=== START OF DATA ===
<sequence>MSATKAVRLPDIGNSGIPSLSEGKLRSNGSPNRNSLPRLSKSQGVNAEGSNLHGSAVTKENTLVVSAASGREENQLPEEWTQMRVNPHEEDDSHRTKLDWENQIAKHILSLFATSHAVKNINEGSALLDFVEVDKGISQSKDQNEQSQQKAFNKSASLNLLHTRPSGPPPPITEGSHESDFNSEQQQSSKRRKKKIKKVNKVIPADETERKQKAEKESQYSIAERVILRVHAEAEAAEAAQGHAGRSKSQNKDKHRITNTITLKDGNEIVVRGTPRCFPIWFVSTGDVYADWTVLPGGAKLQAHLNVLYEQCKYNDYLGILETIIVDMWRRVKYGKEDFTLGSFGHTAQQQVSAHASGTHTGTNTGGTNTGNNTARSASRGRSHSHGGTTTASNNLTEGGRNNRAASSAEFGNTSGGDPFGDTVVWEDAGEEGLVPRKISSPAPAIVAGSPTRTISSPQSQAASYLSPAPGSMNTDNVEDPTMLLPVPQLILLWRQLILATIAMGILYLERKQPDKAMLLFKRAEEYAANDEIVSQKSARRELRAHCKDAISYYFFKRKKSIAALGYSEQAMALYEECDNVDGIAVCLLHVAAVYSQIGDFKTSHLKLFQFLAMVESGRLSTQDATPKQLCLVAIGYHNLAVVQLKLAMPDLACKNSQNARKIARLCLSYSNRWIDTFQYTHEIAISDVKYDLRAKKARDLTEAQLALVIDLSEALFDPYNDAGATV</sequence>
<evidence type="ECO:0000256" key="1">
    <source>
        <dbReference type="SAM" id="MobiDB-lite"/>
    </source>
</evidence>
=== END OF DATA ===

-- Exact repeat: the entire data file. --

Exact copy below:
<sequence>MSATKAVRLPDIGNSGIPSLSEGKLRSNGSPNRNSLPRLSKSQGVNAEGSNLHGSAVTKENTLVVSAASGREENQLPEEWTQMRVNPHEEDDSHRTKLDWENQIAKHILSLFATSHAVKNINEGSALLDFVEVDKGISQSKDQNEQSQQKAFNKSASLNLLHTRPSGPPPPITEGSHESDFNSEQQQSSKRRKKKIKKVNKVIPADETERKQKAEKESQYSIAERVILRVHAEAEAAEAAQGHAGRSKSQNKDKHRITNTITLKDGNEIVVRGTPRCFPIWFVSTGDVYADWTVLPGGAKLQAHLNVLYEQCKYNDYLGILETIIVDMWRRVKYGKEDFTLGSFGHTAQQQVSAHASGTHTGTNTGGTNTGNNTARSASRGRSHSHGGTTTASNNLTEGGRNNRAASSAEFGNTSGGDPFGDTVVWEDAGEEGLVPRKISSPAPAIVAGSPTRTISSPQSQAASYLSPAPGSMNTDNVEDPTMLLPVPQLILLWRQLILATIAMGILYLERKQPDKAMLLFKRAEEYAANDEIVSQKSARRELRAHCKDAISYYFFKRKKSIAALGYSEQAMALYEECDNVDGIAVCLLHVAAVYSQIGDFKTSHLKLFQFLAMVESGRLSTQDATPKQLCLVAIGYHNLAVVQLKLAMPDLACKNSQNARKIARLCLSYSNRWIDTFQYTHEIAISDVKYDLRAKKARDLTEAQLALVIDLSEALFDPYNDAGATV</sequence>
<evidence type="ECO:0000256" key="1">
    <source>
        <dbReference type="SAM" id="MobiDB-lite"/>
    </source>
</evidence>